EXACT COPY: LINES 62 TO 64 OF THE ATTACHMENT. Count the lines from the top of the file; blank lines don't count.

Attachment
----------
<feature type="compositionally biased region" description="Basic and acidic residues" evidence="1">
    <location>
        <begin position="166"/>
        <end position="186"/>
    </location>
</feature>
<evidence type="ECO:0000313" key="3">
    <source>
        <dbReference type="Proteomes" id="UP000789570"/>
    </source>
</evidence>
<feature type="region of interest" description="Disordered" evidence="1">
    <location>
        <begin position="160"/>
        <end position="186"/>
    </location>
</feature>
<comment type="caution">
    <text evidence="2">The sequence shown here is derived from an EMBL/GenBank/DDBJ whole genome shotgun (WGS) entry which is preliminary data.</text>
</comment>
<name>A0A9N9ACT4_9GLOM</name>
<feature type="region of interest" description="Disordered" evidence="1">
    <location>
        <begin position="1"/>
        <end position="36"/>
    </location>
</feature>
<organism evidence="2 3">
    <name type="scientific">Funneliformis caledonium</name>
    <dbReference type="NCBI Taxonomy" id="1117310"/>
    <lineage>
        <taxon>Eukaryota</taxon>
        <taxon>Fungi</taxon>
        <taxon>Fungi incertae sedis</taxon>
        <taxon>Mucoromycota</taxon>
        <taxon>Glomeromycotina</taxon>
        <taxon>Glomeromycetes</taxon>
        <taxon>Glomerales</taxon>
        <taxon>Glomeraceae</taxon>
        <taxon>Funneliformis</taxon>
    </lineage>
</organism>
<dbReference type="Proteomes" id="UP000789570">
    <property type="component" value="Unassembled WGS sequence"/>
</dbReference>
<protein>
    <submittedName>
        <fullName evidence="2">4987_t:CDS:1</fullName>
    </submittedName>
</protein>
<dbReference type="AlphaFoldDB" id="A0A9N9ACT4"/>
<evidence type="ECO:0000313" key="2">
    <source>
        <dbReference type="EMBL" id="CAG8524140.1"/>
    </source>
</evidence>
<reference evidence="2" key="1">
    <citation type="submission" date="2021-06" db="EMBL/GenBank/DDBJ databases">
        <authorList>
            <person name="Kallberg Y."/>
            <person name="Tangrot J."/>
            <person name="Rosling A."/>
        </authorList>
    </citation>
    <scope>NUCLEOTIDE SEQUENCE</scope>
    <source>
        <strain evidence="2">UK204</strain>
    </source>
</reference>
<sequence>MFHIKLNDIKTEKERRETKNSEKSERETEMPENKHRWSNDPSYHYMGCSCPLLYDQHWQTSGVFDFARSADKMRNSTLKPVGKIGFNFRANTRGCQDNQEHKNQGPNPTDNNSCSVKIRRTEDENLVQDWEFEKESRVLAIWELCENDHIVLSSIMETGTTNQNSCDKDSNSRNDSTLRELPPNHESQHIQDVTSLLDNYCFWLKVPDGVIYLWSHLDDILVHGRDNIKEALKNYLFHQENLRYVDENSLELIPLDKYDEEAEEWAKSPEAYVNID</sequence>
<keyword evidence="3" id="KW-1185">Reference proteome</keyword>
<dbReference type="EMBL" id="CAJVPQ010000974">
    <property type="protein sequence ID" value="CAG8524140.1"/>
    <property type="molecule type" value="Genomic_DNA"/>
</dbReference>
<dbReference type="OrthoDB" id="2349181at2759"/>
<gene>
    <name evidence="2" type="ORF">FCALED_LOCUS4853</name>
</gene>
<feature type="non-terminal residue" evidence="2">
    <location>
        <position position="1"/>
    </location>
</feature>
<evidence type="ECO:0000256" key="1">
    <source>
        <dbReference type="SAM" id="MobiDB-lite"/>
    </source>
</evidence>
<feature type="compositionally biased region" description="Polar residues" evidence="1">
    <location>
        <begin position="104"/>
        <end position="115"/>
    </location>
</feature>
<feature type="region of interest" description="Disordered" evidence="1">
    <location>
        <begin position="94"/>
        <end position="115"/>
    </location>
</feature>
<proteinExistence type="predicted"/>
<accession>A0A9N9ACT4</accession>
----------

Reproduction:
            <person name="Rosling A."/>
        </authorList>
    </citation>